FLEx: just as effective but cheaper than Femto-LASIK

September 15, 2008

Refractive outcomes for Femtosecond Lenticule Extraction (FLEx) are getting close to those of eximer-based Femto-LASIK, and patients are expressing high degrees of satisfaction with both techniques, Dr Walter Sekundo told delegates at a session on current trends in laser refractive surgery.

Refractive outcomes for Femtosecond Lenticule Extraction (FLEx) are getting close to those of eximer-based Femto-LASIK, and patients are expressing high degrees of satisfaction with both techniques, Dr Walter Sekundo told delegates at a session on current trends in laser refractive surgery.

Dr Sekundo presented the latest findings on his experience with the FLEx procedure. He outlined the essentials of the procedure, explaining that it required four steps. FS-laser processing of the lenticule front side, the lenticule backside, the flap side cut and then lenticule removal after the flap opening.

"There is a learning curve with FLEx, as there is with any new technique, but the results have been improving dramatically," he said.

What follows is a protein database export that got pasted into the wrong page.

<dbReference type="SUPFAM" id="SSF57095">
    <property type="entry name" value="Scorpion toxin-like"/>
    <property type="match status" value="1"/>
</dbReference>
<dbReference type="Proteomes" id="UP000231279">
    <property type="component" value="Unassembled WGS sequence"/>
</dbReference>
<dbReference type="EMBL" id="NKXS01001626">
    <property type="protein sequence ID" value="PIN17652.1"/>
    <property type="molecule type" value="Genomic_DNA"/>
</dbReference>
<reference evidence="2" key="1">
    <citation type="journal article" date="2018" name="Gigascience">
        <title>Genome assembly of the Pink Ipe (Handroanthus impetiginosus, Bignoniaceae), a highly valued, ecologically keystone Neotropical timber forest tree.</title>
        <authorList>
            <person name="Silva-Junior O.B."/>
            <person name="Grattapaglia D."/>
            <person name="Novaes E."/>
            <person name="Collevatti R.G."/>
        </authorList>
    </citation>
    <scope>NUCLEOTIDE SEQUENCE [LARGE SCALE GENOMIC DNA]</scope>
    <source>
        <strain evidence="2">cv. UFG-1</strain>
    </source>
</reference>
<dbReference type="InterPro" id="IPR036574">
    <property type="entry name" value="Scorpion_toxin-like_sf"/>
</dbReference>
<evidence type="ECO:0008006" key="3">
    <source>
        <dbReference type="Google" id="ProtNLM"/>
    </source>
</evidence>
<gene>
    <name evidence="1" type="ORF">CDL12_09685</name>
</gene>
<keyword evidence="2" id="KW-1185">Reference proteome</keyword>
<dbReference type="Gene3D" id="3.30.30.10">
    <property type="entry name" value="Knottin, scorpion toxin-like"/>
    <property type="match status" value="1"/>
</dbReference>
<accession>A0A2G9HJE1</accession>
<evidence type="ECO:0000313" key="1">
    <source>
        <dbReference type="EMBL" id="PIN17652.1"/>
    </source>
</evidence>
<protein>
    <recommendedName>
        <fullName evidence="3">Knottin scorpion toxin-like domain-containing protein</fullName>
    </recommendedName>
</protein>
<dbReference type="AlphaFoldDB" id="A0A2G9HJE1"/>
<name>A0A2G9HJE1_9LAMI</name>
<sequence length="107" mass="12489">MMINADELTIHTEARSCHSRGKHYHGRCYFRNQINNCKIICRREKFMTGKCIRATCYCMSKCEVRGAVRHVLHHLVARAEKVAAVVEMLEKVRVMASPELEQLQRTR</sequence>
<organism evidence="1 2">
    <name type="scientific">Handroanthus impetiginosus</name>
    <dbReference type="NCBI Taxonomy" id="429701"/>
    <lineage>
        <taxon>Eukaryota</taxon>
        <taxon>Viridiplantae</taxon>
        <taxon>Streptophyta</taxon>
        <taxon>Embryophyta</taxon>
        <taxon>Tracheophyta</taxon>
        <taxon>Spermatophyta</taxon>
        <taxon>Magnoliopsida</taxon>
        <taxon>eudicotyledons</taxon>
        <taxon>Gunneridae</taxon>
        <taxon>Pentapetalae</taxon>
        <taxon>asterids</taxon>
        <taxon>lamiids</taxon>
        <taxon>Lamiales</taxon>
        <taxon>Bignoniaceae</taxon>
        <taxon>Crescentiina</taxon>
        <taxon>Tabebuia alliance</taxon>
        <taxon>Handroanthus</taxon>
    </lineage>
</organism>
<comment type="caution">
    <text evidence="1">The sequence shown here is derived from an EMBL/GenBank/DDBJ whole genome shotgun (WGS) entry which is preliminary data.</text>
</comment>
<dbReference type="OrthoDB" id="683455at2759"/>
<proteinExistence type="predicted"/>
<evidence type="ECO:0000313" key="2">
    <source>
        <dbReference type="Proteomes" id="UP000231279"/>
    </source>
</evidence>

He said that in the first 21 eyes he operated using FLEx, 57% of patients were within 0.5 D of target refraction. "But in the last 61 eyes I've operated, 77% of them were within a half diopter of the target refraction. Those results will continue to improve," he said.

Dr Sekundo presented the findings of a recent study he conducted with his FLEx patients. There were 10 eyes in five patients with a MSE of -4.9 D using the latest VisuMax software and all procedures were performed within last two months

"Earlier procedures were using an earlier version of the software and that had an impact on the results with earlier patients. The software is being refined all the time and that is reflected in the outcome.

After one month, all eyes were within 0.5 D of intended correction and all eyes had 20/25 or better UCVA, with eight of the 10 eyes at 20/20 or better UCVA.

Dr Sekundo concluded that refractive outcomes of FLEx are getting close to those of the excimer-based femto-LASIK and that there is a high degree of satisfaction rate with both techniques.

"So why bother with FLEx? Well, for a start there is a tendency for better refractive stability with FLEx, and the workflow is a lot simpler too. You are using just one machine to do the procedure," he said.

He said that this meant that acquisition and service costs were lower too. "It means that the procedure is cheaper for patients too, because I don't think it is ethical to charge the same if the procedure is costing you less," he added.

He said resection is less dependent on environmental factors compared with ablation. But, in perhaps the most compelling argument for FLEx, he said that the technique was just in its infancy and opens up the way to new approaches to old clinical problems. "For example, there is the potential for small incision FLEx in the future."

Related Content:

News